Only in the late 19th century were laws being used to specifically regulate homosexuals—such as the New York state statute classifying male loitering with the intent to commit a "crime against nature" as a misdemeanor. But these were part of the zealous anti-vice societies' campaigns to shut down dance halls and movie theaters, prohibit restaurants from serving interracial customers, and discourage use of contraceptives, etc. In other words, they were designed to impose what we now recognize as an outmoded vision of the proper social order.
In this context, the persecution that characterizes 20th -century treatment of homosexuals looks more like an anomaly and less like an ages-old patriotic tradition. To discriminate against a certain group, you must be able to identify it and have a reason to fear or dislike it. By this reasoning, discrimination on the basis of sexual orientation only "began" in the early 20th century when homosexuality was defined as a malformation of sexual identity. Suspicion, paranoia, and demonizing followed, culminating in the almost obsessive government-led persecution of the post-World War II era. Why this argument seems counterintuitive, the historians maintain, is that "discrimination, harassment, and stigmatization were so well-established by the 1960s that they were widely imagined to be the inevitable residue of an unchanging social antipathy toward homosexuality."
Just as the pendulum swung to favor discrimination against homosexuality for much of the 20th century, in the past three decades it has been swinging the other way. Medical groups, some religious groups, the media, private, state, and federal employers, all are abandoning discriminatory practices. In sexual regulation, same-sex sodomy laws are now in effect in only four states, while heterosexual and homosexual proscriptions have been repealed in all but nine states. Correcting the record, showing that for the greater part of history sodomy laws have prohibited same-sex sex only as one aspect of a more general (and historically shifting) prohibition, makes it very difficult to argue, as Texas will want to, that laws such as its homosexual conduct law are part of our nation's longest-lived traditions. If homosexual anti-sodomy laws aren't grounded in "ancient roots," as the Bowers decision claimed, then their only apparent justification is to discriminate. And that, of course, is unconstitutional.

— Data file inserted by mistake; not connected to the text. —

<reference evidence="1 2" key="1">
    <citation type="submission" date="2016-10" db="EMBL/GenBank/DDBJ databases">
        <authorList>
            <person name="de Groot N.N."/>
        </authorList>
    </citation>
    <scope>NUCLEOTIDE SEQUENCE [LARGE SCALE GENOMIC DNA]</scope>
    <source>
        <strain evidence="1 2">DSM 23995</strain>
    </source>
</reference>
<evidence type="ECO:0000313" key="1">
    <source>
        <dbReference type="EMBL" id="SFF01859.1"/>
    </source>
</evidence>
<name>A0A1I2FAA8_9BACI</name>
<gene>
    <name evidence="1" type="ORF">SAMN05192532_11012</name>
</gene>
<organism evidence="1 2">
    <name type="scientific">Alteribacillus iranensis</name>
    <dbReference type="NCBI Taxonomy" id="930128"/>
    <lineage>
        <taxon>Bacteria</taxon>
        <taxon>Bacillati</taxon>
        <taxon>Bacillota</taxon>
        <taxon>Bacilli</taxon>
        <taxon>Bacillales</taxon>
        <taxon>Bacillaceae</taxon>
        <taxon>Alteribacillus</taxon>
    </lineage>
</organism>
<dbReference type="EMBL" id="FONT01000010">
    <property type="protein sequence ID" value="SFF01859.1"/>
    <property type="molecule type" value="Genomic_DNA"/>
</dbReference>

These historians are also advocates, and in condensing centuries into 30 pages, they at times seem to suggest that life was a party for homosexuals at the time of the framers. UCLA professor and brief contributor Lynn Hunt acknowledges that some might choose to date the beginnings of homosexual persecution to the early 18th rather than 19th or 20th centuries but she goes on to argue that the important point is that the framers just weren't really obsessing about homosexual sex. "The strongest historical argument," she says, "is that the more recent intense reaction and preoccupation with this has not been characteristic in the past. We shouldn't assume that because it is in the law that that law expresses some eternal truth."
University of Virginia law professor Anne Coughlin was clerking for Justice Lewis Powell in 1986 when he cast the decisive vote upholding Georgia's anti-sodomy law in Bowers—a vote he later confessed to regretting. "The Bowers case was particularly humiliating because the history was so bad and so wrong," Coughlin says of the historians' contribution in Lawrence. "Powell was really struggling to decide what to do, for that kind of justice this brief would be quite important and could be persuasive."
While the justices in Bowers may have believed their decision was supported by history, their version of history also provided an excellent cover for ideological beliefs. This time, should the justices decide—even on ideological grounds—to ignore the Bowers precedent, they'll have a more accurate version of history to back them up.